Senator to Call for Vote on Bill to Limit TV Violence


Sen. John McCain (R-Ariz.) believes the TV industry just doesn’t get it when it comes to criticism of the parental guidance ratings implemented this year. “Folks in Hollywood do not understand the depth of the opposition to the present system,” McCain said.

To help convey the message, McCain, chairman of the Senate Commerce Committee, which regulates television, plans to call for a committee vote Thursday on a bill that would restrict violent TV programming to late-night hours when children are less likely to be watching.

McCain is not even in favor of the “safe-harbor” measure written by Sen. Ernest Hollings (D-S.C.) but hopes that bringing it into the spotlight will force television executives to the bargaining table with critics who want the industry to add specific labels for sex, language and violence to the generic ratings currently provided.


“I would hope that [moving Hollings’ bill] results in serious negotiations about content-based ratings that children’s advocacy groups can support,” McCain said in an interview. If, as expected, the Commerce Committee approves Hollings’ bill, McCain would play a key role when the bill comes up for full Senate vote.

McCain, who held hearings on the controversial guidelines in February, is angry about the industry’s delay in convening meetings it promised with children’s advocacy groups, and about recent speeches to broadcasters by Jack Valenti, chief architect of the current ratings system, and Eddie Fritts, president of the National Assn. of Broadcasters.

After appearing conciliatory at the Senate hearing, Valenti vowed later that no changes would be made until “parents ask for them,” and Fritts called the industry’s congressional critics “the governing elite” who can’t solve problems in society.

Despite the bellicose posturing, the TV industry today is divided over what to do in the face of criticism that one cable executive calls “a public relations blood bath.”

In a private meeting about 10 days ago, Valenti, Fritts and National Cable Television Assn. President Decker Anstrom told one of their chief congressional antagonists, Rep. Ed Markey (D-Mass.), that industry executives would decide by the end of May about making changes in their 4-month-old system.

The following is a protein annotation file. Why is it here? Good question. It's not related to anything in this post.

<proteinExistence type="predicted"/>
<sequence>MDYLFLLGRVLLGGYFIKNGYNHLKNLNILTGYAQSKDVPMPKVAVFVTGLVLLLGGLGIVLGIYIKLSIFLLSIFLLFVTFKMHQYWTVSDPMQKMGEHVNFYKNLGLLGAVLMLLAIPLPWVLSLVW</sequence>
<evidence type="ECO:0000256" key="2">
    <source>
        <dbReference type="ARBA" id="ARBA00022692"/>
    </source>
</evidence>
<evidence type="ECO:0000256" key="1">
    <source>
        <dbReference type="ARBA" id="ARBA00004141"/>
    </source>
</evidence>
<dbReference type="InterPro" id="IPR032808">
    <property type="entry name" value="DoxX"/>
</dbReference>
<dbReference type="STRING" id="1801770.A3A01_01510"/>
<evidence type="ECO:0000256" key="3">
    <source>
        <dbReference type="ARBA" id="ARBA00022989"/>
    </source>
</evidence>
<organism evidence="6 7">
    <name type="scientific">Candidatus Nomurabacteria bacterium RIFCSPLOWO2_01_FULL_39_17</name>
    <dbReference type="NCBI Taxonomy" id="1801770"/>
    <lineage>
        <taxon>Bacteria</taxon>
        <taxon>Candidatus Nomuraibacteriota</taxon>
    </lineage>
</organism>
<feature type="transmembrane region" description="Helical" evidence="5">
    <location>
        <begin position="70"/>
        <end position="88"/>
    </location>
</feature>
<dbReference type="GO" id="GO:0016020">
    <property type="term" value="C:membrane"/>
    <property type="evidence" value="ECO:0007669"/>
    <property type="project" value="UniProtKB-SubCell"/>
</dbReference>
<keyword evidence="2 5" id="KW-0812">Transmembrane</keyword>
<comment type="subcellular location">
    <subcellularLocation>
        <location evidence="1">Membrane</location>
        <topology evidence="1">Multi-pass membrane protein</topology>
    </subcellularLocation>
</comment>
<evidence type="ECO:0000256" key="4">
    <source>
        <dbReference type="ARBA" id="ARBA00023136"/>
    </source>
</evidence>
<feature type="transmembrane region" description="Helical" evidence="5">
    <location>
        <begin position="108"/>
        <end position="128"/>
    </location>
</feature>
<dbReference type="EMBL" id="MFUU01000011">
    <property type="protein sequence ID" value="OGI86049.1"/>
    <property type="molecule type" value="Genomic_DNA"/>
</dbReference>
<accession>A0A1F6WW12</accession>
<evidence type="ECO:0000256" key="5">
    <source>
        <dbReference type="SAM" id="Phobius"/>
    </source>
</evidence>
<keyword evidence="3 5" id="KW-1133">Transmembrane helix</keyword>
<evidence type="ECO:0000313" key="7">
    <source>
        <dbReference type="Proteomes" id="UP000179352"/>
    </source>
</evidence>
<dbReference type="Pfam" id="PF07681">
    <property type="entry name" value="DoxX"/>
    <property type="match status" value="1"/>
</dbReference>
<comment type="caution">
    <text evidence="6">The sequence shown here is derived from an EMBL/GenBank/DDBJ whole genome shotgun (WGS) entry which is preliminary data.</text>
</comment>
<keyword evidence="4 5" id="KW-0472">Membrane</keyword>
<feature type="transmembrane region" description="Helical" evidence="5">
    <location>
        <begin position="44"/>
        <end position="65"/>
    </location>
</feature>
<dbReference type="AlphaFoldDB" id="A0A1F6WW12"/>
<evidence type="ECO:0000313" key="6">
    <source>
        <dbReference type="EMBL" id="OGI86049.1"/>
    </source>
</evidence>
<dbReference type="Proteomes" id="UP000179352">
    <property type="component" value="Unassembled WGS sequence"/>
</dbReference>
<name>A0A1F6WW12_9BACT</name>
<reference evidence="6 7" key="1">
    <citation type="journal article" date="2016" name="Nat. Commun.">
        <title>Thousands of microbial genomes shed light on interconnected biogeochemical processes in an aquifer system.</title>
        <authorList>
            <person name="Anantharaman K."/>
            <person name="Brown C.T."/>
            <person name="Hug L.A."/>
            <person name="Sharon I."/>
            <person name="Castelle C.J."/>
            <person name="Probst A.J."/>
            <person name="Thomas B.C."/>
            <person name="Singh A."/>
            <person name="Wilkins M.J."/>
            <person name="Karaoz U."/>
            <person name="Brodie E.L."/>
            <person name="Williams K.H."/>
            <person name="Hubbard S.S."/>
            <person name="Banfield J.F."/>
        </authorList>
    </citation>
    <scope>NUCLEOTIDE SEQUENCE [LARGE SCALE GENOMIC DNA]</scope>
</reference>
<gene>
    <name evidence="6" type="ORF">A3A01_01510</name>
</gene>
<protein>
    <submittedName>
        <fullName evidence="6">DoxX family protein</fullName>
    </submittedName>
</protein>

NBC, CBS and ABC, along with the Hollywood studios, fear that using more detailed labels that give information about sexual and violent content would stigmatize shows among advertisers.


The other partners in the ratings coalition--cable networks and local broadcast stations--have less of a stake in how the controversy is resolved. Pay-cable outlets such as HBO and Showtime already provide content advisories, and basic-cable networks are supported by subscriber fees as well as advertising.

Some cable industry executives have told members of Congress that they would add content-based labels if it were up to them to make the decision for the entire industry. But, said one cable executive, “Cable doesn’t want to make the leap alone.”

So far, the TV industry has not decided how to respond to its critics on this issue. The executive committee that formulated the system decided on Monday to begin meeting with the American Psychological Assn., the American Medical Assn., children’s groups and other opponents over the next several weeks. But how much impact their views will have is unclear.

“Whom do we surrender to?” one industry executive asked, referring to the opposition. “There are a number of congressmen and children’s [advocates] who’ve found a forum in the media with this issue. If we satisfy one of them, will that satisfy them all? If we do S, V and L, will somebody want us to have 1, 2 and 3 [to indicate the degree of severity]?”

Some network executives who have opposed ratings all along on 1st Amendment grounds even said they hope the Hollings bill passes--so they can challenge it in court.

Meanwhile, sources close to Fox Chairman Rupert Murdoch say he is ready to bolt from the other broadcast networks, moving to provide S, V and L labels on Fox shows to win points from a Congress he is lobbying for approval of his direct broadcast satellite plan and other business ventures. “He doesn’t consider [adding content ratings] as important to him as other issues,” one source said.


Some people involved in the discussions believe the industry will offer some changes in the system in time for a June 4 public hearing that has been scheduled by the Federal Communications Commission. The FCC can approve the industry’s system or impanel an advisory group to come up with another voluntary system.

But others believe that the industry may try to ride out the criticism without making significant changes, arguing that the public doesn’t really want content-based ratings because viewers haven’t been calling TV stations clamoring for them.